Kinetic 2D and 3D simulations and theory of low- to mid-latitude ionospheric irregularities
ROSES ID: NNH10ZDA001N Selection Year: 2011
Program Element: Focused Science Topic
Principal Investigator: Meers Oppenheim
Affiliation(s): Boston University
Tambouret, Yann Postdoctoral Associate Boston University
Dimant, Yakov S Co-I Boston University
Chau, Jorge Luis Collaborator Cornell University
Plasma turbulence in the ionosphere often disrupts and distorts GPS and radio communication between space and Earth. Typically, this arises when solar-terrestrial interactions create strong density gradients or wind shears that, in turn, drive plasma instabilities. The Boston University (BU) research group proposes to contribute to a Focus Team Effort by exploring the development, evolution, and effects of ionospheric turbulence on spatial scales ranging from centimeters to kilometers and temporal scales from milliseconds to minutes. They will do this using large-scale kinetic simulations, theory and modeling. This will help scientists and engineers better understand fundamental physical processes of the space environment and further adapt our space-based technological systems.
The BU team can most easily contribute to the first two types of investigations outlined in section 1.2.1(a) of the ROSES "Living With a Star Targeted Research and Technology Simulations:"
1. Theoretical studies of the linear and nonlinear development of ionospheric instabilities,
2. First-principle modeling of ionospheric irregularities and turbulence in 2D and 3D
They can also contribute to "observational studies identifying regions of ionospheric irregularities and possible causal mechanisms, "particularly as users of Jicamarca Radio Observatory (JRO) data. Their research should advance all of the measures of success listed in 1.2.1(a), but in particular their research will enhance the following:
1. Development of improved models of E and F region plasma instabilities and turbulence;
2. Understanding of the connection between large-scale ionospheric processes and the development of electron density irregularities (e.g., equatorial spread F); and
3. Development of a predictive capability for irregularity onset and evolution.
The research group at BU has developed an electrostatic, massively parallel, particle-in-cell (EPPIC) plasma simulator that also has the ability to apply hybrid techniques (e.g., PIC ions & fluid electrons). It works equally well in 1D, 2D and 3D and has been used for a broad range of plasma problems. This code runs efficiently on some of the world s largest super-computers, scaling to tens of thousands of processors. It allows them to simulate ionospheric plasmas spanning a range of scales that were impossible until the current generation of supercomputers came on-line.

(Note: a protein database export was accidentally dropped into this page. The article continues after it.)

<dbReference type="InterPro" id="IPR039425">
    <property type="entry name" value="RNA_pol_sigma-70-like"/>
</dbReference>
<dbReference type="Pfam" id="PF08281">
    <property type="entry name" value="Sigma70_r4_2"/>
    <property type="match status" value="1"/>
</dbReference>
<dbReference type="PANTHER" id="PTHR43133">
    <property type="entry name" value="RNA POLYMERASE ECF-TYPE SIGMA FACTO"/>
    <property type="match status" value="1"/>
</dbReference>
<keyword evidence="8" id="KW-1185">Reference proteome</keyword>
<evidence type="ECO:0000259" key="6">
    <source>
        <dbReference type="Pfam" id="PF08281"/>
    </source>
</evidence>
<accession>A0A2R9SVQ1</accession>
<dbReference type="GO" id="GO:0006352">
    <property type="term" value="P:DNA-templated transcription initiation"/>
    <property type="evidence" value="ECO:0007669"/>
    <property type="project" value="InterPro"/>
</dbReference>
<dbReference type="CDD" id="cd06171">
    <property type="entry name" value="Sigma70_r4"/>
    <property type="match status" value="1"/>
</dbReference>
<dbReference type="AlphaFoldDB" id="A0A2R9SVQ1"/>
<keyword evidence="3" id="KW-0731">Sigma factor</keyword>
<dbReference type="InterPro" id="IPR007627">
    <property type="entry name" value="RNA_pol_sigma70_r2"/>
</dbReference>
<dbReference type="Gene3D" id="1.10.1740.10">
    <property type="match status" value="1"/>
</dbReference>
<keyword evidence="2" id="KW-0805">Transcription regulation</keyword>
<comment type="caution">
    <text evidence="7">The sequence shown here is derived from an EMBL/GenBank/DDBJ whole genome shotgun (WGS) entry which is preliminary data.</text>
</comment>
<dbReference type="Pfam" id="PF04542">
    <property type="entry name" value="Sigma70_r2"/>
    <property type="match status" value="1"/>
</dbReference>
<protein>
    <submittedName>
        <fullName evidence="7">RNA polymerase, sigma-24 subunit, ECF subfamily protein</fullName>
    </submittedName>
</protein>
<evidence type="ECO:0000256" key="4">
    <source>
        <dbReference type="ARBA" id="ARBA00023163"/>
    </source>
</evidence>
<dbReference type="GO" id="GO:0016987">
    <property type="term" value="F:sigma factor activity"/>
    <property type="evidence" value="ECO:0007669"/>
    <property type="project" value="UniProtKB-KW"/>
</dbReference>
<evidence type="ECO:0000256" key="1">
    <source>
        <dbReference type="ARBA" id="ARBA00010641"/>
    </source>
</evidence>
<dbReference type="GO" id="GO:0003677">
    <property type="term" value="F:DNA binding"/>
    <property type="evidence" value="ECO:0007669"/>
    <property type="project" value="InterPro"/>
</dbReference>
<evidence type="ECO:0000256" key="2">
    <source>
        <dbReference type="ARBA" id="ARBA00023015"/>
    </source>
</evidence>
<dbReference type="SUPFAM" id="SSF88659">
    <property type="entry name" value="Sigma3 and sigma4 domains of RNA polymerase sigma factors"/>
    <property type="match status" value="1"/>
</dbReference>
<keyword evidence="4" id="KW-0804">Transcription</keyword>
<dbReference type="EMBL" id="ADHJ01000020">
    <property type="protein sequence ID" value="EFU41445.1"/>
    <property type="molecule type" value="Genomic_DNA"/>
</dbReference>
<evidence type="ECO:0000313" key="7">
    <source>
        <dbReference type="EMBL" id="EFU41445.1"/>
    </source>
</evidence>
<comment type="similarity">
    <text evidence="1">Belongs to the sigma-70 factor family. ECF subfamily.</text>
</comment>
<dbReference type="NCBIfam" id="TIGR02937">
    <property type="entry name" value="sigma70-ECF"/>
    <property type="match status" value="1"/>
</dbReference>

Due to its effects on communication and GPS, Equatorial Spread-F (ESF) is the most important of these instabilities. While there are currently computer models that simulate the evolution of large-scale spread-F phenomena (1000km-to-kilometer), no such models exist for medium and short-scale irregularities (kilometer-to-meter). These small irregularities are what radars and spacecraft instruments measure, and they have a direct impact on the propagation of radio waves. This project aims to fill this gap by simulating ESF from the smallest physically important scale (~10 cm) to kilometer scales and develop a better understanding of how these irregularities evolve and dissipate. In order to accurately model short wavelength dissipation, such computations must be kinetic, at least for ions. As a secondary investigation, the BU team can also explore E-region instabilities. In particular, they can study the evolution of large-scale gradient-drift waves and also at how mid-latitude shear-driven sporadic-E irregularities develop, evolve, and couple to the F-region. For all investigations, they will compare simulation and model results to measurements, both spectrally and spatially. This will allow them to appraise the accuracy of their techniques and to suggest new approaches and measurements. These studies will further scientist s ability to model and predict the onset, evolution, and effects of ionospheric irregularities.
|Performance Year||Reference||Investigation Type||Actions|
|1||Dimant, Y. S.; Oppenheim, M. M.; (2011), Magnetosphere-ionos...||not set|
|1||Oppenheim, Meers M.; Dimant, Yakov S.; (2016), Photoele...||not set|
|1||Dimant, Y. S.; Oppenheim, M. M.; (2012), Anomalous iono...|
|1||Young, M.; Oppenheim, M. M.; Cuevas, R. A., Jr.; Dimant, Y. ...|
|1||Young, M.; Oppenheim, M. M.; Dimant, Y. S.; (2015), Simulati...|
|1||Young, M.; Oppenheim, M. M.; Dimant, Y. S.; (2016), Wave Tur...|
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